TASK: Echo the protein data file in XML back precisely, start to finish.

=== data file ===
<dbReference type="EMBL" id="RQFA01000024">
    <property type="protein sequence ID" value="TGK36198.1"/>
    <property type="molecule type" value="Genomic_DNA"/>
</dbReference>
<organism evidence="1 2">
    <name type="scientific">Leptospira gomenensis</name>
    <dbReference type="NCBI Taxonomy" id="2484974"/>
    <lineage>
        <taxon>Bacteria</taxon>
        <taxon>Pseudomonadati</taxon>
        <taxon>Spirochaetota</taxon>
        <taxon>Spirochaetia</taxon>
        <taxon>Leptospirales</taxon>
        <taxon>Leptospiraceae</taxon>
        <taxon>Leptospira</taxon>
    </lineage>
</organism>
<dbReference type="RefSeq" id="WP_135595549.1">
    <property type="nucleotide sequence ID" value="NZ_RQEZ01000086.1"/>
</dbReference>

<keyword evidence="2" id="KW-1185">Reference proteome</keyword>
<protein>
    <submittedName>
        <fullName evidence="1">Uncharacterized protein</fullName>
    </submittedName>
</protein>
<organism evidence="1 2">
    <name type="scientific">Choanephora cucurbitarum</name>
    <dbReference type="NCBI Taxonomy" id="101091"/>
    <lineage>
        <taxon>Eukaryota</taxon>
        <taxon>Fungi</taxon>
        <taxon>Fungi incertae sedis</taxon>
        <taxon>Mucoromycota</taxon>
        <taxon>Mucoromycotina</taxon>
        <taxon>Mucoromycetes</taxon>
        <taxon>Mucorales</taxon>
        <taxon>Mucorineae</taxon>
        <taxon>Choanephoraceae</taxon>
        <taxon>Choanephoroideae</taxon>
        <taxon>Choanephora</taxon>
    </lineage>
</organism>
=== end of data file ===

<dbReference type="EMBL" id="RQFA01000024">
    <property type="protein sequence ID" value="TGK36198.1"/>
    <property type="molecule type" value="Genomic_DNA"/>
</dbReference>
<organism evidence="1 2">
    <name type="scientific">Leptospira gomenensis</name>
    <dbReference type="NCBI Taxonomy" id="2484974"/>
    <lineage>
        <taxon>Bacteria</taxon>
        <taxon>Pseudomonadati</taxon>
        <taxon>Spirochaetota</taxon>
        <taxon>Spirochaetia</taxon>
        <taxon>Leptospirales</taxon>
        <taxon>Leptospiraceae</taxon>
        <taxon>Leptospira</taxon>
    </lineage>
</organism>
<dbReference type="RefSeq" id="WP_135595549.1">
    <property type="nucleotide sequence ID" value="NZ_RQEZ01000086.1"/>
</dbReference>

<keyword evidence="2" id="KW-1185">Reference proteome</keyword>
<protein>
    <submittedName>
        <fullName evidence="1">Uncharacterized protein</fullName>
    </submittedName>
</protein>
<organism evidence="1 2">
    <name type="scientific">Choanephora cucurbitarum</name>
    <dbReference type="NCBI Taxonomy" id="101091"/>
    <lineage>
        <taxon>Eukaryota</taxon>
        <taxon>Fungi</taxon>
        <taxon>Fungi incertae sedis</taxon>
        <taxon>Mucoromycota</taxon>
        <taxon>Mucoromycotina</taxon>
        <taxon>Mucoromycetes</taxon>
        <taxon>Mucorales</taxon>
        <taxon>Mucorineae</taxon>
        <taxon>Choanephoraceae</taxon>
        <taxon>Choanephoroideae</taxon>
        <taxon>Choanephora</taxon>
    </lineage>
</organism>